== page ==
The Pentagon announced Monday that the remains of a Marine killed in the Korean War had been identified, even as veterans call on U.S. President Donald Trump to keep the issue of the missing on the agenda for the Singapore summit with North Korean leader Kim Jong-un.
The overriding topic of the summit is denuclearization, but Keith Harman, national commander of the 1.7-million-member Veterans of Foreign Wars, said in a letter to Trump that those long missing from the war should also be a priority.
"As the leader of the free world, we urge you to do everything in your power to ensure that those who paid the ultimate price for freedom during the Korean War are finally returned to their families," he wrote.
The letter also went to Defense Secretary Jim Mattis and Secretary of State Mike Pompeo. "For the families of those who never returned, the passage of time does not heal the wounds," Harman said.
"Hopefully, Tuesday's summit is the beginning of many sessions between the two governments," said Richard Downes, president of the Coalition of Families of Korean & Cold War POW/MIAs.
"At some point, the issue of missing U.S. servicemen from the Korean War will need to be addressed," said Downes, whose father, Air Force Lt. Hal Downes, went missing over Korea in 1952.
The Defense Department's POW/MIA Accounting Agency said Monday that the remains of Marine Sgt. Meredith F. Keirn had been positively identified May 22.
In late November 1950, Keirn, then 25, of Pennsylvania, was a light-machine gun section leader for Company F, 2nd Battalion, 7th Marine Regiment, 1st Marine Division.
He was reported to have been killed on Nov. 30, 1950, while defending a hill overlooking the Toktong Pass, a main supply route between the villages of Hagaru-ri and Yudam-ni in North Korea.
The agency would not confirm that Keirn's remains were among those returned by North Korea before recovery efforts were suspended in 2005 until his family could be fully briefed.
According to the agency more than 7,800 Americans have not been accounted for from the 1950-53 Korean War -- about 5,300 of them in North Korea.
In his Memorial Day address, Trump called on the nation to "remember the American servicemen and women who remains missing from wars and conflicts fought over the past century. We will never stop searching for them, and whenever possible, we will bring them home."
South Korean officials have also pressed Trump to bring up the issue of the American missing and the estimated 120,000 South Korean military and police unaccounted for in the war.
On June 6, South Korea's Memorial Day, President Moon Jae-in, who has met with North Korean leader Kim Jong-un in the lead-up to the summit in Singapore, said that recovering the remains is a top priority.
"We will continue efforts to recover the remains of members of the military and police who fell during the Korean War until we find the last remaining person," he said during a Memorial Day ceremony at Daejeon National Cemetery.
"When the South-North relations improve, we will push first for the recovery of remains in the Demilitarized Zone," the 154-mile-long, 2.5-mile-wide area separating the two Koreas.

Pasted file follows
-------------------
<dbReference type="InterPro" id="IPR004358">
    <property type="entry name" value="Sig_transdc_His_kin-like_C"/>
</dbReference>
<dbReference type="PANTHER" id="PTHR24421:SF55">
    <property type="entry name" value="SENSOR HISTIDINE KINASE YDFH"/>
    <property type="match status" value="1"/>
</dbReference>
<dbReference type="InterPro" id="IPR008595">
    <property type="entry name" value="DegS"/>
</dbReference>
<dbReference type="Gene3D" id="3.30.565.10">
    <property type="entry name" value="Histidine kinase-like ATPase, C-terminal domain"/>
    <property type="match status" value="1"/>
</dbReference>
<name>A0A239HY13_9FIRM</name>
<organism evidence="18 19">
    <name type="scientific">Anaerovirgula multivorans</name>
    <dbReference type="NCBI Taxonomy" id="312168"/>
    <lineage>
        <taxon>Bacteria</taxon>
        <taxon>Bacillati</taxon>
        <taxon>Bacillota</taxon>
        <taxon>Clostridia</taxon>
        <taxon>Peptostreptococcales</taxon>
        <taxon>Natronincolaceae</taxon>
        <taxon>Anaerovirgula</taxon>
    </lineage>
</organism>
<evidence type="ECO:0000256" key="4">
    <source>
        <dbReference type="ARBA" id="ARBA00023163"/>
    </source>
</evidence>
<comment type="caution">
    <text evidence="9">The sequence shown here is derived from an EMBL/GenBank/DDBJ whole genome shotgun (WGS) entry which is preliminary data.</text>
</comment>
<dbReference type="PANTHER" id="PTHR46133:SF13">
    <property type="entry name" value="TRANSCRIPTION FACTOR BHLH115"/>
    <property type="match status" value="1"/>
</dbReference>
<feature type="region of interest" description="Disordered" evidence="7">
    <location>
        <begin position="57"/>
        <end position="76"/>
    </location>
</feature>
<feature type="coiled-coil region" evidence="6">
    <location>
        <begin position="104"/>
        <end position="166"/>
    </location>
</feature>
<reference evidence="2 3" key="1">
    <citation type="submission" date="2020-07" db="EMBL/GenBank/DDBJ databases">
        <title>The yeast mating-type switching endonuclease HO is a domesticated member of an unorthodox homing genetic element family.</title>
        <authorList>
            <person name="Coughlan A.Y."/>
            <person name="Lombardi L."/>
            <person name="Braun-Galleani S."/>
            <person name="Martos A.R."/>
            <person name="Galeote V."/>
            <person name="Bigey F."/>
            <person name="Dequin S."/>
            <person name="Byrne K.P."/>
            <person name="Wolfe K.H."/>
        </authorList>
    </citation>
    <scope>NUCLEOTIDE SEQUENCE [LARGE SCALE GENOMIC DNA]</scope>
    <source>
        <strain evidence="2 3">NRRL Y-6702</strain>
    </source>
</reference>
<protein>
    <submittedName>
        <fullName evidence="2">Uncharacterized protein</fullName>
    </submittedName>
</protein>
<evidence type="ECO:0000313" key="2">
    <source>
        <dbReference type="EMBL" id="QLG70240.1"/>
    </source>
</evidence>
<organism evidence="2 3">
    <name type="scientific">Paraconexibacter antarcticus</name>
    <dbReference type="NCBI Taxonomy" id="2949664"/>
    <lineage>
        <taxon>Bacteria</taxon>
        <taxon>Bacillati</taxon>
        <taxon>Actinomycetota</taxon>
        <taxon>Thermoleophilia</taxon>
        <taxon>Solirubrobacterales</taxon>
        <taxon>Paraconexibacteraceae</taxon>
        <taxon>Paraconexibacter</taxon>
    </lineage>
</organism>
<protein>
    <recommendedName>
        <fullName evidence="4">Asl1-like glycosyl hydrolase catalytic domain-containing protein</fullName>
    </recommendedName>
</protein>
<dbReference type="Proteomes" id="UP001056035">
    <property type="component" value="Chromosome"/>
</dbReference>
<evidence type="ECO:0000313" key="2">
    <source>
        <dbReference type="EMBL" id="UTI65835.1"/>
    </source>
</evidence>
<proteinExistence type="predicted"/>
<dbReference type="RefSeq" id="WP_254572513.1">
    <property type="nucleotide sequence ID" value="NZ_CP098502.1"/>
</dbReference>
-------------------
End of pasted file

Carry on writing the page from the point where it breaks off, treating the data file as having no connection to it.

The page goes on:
"We will also be able to retrieve the remains of U.S. and other foreign soldiers who participated in the war," he said. Under the United Nations flag, 16 other countries fought on the side of the U.S. and South Korea during the war.
Moon and Trump discussed the summit's agenda by phone Monday, South Korea's Yonhap news agency reported.
"President Moon and President Trump agreed Trump and Kim will be able to make a great achievement if the two leaders come together to find a common denominator through frank discussions," a Moon spokesman said.
The first meeting between Trump and Kim is scheduled for 9 a.m. Tuesday local time in Singapore (9 p.m. Monday EDT).
Recovery efforts have been stalled for more than a decade amid the standoff over North Korean threats and its nuclear and ballistic missile programs.
From 1990 to 1994, North Korea returned 208 boxes of remains, although the Defense Department said many of the boxes appeared to contain mixed remains and estimated that as many as 400 individuals could be represented in the total of 208 boxes, the POW/MIA Accounting Agency said.
Between July 1996 and May 2005, the Central Identification Laboratory Hawaii (CILHI) conducted 33 Joint Field Activities (JFAs) in North Korea and recovered more than 220 sets of remains, which are still being processed for identification in Hawaii.
On May 25, 2005, the U.S. suspended JFAs in North Korea due to security concerns; they have not been resumed, the agency said.
The painstaking work of identifying the remains turned over to the U.S. before recovery operations were suspended in 2005 has continued at the Hawaii laboratory.
Last week, flags across Kentucky were lowered to half-staff in honor of Army Cpl. Ernest L.R. Heilman, 19, of Greenup, Kentucky, who was buried Friday at Arlington National Cemetery.
The Pentagon said Heilman was a member of Battery B, 15th Field Artillery Battalion, 2nd Infantry Division, when he was declared missing in action on Feb. 13, 1951, as his unit fought through a roadblock in Hoengsong, South Korea.
He was believed to have been captured and later died at the Changsong prisoner-of-war camp in North Korea. The Army declared him deceased in 1951.
In 1954, a set of remains was recovered from a cemetery at Changsong, but they were declared unidentifiable at the time.
After the development of DNA techniques, the remains were disinterred in June 2016 and later identified as those of Heilman through laboratory analysis.
-- Richard Sisk can be reached at Richard.Sisk@Military.com.